New map of mtDNA haplogroup J

There's no way that a y-DNA J-M67 and an mtdna J is considered Celto-Germanic; I don't know what your other haplogroups are but you fit better in turkey or Iraq than as a German or Polish man.
Well he might be autosomally quite normal for the British isles but have unusual direct lineages.
 
Well anyways; his direct paternal and maternal lineages are curiously of more recent middle eastern origin than most of his countries R1b and minda H, U compatriots; J finds it's origins and highest frequencies in the Middle East (literally both lineages lol) He is J-M67 (particular subclade found in like, what? 1% of British males?) which clearly has frequency peaks in the Caucasus region of turkey,Georgia,Armenia and Chechnya etc.) and mtdna J which as well originated with agriculturalists in the Middle East is quite rare in Europe as well.
 
What do europe's oldest haplogroup samples come up positive for?
 
What do europe's oldest haplogroup samples come up positive for?
I think U5, U4 and apparently some H in Iberia as well.
 
Good answer but I meant y-dna; what is this story of the first samples being F, G; what exactly where euro's male haplogroups; I've always said I and R1b but let's here what really smart guys like Maciamo have to say
 
This group of individuals also descended from a woman in the R branch of the mtdna tree. The divergent genetic lineage that constitutes haplogroup J indicates that she lived sometime around 40,000 years ago. Haplogroup J has a very wide distribution, and is present as Far East as the Indus Valley bordering India and Pakistan, and as far south as the Arabian peninsula. It is also common in eastern and Northern Europe. Although this haplogroup was present during the early and middle Upper Paleolithic, J is largely considered one of the main female genetic signatures of the agriculturalist Neolithic expansions. While groups of hunter-gatherers and subsistence fishermen had been occupying much of Eurasia for tens of thousands of years, around 10,000 years ago a group of modern humans living in the Fertile Crescent (present day eastern turkey and northern Syria) began domesticating the plants, nuts and seeds they had been collecting. What resulted were the world's first agriculturalists, and this new cultural era is typically referred to as the Neolithic. Groups of individuals able to support larger populations with this reliable food source began migrating out of the Middle East, bringing their new technology with them. By then, humans had already settled much of the surrounding areas, but this new agricultural technology proved to be too successful to ignore, and the surrounding groups quickly copied these new immigrants agriculture was quickly and widely adopted, but the lineages carried by these Neolithic expansions are found today at low frequencies. Haplogroup J, of course, has greater diversity in the Middle East than in Europe, indicating a homeland for J's most recent common ancestor somewhere near the Levant. It reaches it's highest frequency in Arabia, comprising about 25% of Bedouin and Yemeni female lineages. But genetic evidence indicates that the higher incidence is more reflective of low population sizes or the occurrence of a founder event, rather than this region being the actual geographic origin point of J.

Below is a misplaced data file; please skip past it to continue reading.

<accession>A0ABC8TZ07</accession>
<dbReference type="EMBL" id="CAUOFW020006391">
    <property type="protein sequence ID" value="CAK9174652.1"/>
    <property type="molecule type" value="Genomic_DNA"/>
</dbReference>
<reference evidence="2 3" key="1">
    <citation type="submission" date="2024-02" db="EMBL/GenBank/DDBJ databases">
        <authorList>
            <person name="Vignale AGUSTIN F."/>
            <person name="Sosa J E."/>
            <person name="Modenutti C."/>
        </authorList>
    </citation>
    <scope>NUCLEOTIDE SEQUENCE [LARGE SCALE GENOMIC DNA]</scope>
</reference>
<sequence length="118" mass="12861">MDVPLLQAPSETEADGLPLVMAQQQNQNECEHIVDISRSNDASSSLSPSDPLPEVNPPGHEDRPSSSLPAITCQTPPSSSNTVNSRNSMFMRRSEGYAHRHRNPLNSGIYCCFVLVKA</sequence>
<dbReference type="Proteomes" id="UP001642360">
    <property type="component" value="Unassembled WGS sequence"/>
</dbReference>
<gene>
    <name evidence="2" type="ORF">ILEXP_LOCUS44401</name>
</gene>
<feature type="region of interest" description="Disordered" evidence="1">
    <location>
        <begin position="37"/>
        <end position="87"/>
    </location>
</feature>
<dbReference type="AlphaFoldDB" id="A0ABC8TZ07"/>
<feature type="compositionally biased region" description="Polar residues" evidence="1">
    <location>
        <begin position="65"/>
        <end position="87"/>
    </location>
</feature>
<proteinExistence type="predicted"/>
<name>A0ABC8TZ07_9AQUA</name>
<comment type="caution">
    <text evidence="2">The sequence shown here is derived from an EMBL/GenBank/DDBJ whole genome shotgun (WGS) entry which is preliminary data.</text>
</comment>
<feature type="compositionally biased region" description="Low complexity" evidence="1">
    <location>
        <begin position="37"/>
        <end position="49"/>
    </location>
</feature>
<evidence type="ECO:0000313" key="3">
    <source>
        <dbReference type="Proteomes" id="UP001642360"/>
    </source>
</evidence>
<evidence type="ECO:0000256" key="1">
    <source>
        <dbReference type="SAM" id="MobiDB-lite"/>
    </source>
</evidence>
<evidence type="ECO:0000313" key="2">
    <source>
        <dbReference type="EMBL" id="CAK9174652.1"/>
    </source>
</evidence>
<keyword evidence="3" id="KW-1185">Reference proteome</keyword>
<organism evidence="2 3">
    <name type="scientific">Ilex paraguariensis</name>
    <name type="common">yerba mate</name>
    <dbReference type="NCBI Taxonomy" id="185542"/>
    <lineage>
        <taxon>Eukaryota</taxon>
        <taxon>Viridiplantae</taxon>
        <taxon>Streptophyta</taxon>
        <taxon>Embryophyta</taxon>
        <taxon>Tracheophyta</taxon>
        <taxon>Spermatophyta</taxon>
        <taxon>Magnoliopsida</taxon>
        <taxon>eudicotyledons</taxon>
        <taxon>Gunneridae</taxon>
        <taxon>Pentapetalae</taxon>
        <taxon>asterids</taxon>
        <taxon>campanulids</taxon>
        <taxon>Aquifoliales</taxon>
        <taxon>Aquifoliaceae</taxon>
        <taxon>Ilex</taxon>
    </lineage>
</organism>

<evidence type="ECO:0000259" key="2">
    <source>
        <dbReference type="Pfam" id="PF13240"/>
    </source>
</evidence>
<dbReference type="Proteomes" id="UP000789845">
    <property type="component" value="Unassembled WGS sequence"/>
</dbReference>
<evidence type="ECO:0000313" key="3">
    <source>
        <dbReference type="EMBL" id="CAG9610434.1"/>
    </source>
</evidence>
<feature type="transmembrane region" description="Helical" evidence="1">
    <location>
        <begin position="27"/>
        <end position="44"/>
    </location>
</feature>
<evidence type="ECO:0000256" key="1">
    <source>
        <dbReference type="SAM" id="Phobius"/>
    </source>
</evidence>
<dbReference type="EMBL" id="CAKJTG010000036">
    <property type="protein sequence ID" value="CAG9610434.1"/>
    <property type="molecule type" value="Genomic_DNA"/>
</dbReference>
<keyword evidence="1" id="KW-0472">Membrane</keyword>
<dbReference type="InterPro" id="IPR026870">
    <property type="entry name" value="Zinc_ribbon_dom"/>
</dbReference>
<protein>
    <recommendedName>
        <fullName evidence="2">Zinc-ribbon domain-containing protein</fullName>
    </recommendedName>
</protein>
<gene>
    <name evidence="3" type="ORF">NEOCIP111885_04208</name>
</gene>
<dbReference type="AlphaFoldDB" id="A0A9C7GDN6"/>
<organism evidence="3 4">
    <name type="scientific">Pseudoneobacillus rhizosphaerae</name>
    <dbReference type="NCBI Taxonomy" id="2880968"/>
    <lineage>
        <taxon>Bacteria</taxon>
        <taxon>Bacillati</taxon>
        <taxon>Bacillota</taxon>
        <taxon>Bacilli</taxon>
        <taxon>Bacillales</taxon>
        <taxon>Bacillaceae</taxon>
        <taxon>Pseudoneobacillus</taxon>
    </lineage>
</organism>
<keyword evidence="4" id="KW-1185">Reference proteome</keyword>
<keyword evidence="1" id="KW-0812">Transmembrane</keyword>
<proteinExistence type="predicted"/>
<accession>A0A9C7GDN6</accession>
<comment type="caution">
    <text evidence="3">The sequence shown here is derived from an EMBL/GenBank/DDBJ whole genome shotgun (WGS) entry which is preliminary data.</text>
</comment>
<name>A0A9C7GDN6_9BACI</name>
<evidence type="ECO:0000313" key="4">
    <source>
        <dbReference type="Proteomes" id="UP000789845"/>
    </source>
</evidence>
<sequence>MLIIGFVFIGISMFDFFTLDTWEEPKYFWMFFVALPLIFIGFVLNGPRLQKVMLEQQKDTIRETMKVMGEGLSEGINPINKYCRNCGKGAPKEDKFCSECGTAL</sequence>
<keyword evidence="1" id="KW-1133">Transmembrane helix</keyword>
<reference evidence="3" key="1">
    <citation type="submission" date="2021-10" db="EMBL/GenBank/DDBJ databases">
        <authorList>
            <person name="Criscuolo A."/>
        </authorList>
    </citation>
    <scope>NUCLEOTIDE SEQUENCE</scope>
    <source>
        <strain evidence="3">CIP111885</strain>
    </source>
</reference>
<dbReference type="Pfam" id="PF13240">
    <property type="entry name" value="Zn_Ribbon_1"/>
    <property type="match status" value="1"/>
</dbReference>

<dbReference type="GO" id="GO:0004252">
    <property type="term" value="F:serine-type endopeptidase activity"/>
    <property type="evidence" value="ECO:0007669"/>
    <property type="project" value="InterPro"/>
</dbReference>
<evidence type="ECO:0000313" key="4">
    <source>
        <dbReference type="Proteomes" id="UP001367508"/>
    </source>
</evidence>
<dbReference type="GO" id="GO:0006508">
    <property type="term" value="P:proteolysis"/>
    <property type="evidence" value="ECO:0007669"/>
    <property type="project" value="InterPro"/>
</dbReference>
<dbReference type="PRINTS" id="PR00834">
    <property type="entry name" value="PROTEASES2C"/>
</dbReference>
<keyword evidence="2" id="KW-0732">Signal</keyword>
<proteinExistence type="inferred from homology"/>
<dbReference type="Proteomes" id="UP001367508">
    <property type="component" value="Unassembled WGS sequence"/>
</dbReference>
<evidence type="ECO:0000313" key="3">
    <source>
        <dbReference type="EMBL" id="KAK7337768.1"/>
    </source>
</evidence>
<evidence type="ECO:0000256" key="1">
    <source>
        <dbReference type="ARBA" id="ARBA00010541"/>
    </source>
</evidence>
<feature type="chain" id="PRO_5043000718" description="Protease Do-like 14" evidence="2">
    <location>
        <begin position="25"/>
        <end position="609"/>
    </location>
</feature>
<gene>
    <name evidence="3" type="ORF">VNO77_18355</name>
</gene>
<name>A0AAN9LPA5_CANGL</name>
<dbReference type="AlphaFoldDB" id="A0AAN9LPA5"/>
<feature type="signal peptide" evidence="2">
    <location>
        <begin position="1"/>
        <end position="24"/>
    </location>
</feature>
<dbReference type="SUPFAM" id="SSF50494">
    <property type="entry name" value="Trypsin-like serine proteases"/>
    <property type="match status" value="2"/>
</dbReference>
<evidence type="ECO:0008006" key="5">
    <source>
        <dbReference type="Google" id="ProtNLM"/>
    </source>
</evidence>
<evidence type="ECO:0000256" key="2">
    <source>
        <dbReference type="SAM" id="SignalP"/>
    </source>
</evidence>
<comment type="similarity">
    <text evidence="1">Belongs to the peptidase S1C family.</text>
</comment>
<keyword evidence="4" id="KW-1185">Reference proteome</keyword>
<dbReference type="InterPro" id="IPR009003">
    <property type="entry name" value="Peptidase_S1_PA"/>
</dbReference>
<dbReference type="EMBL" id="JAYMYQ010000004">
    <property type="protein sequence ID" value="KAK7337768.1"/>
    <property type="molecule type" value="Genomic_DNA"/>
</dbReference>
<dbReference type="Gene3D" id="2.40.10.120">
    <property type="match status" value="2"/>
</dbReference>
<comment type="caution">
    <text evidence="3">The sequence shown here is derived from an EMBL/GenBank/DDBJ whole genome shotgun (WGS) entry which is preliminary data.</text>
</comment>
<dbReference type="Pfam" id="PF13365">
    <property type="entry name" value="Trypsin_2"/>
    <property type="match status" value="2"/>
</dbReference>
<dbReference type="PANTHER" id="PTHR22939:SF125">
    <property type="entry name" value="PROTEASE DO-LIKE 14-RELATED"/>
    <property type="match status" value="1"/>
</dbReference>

hi adamo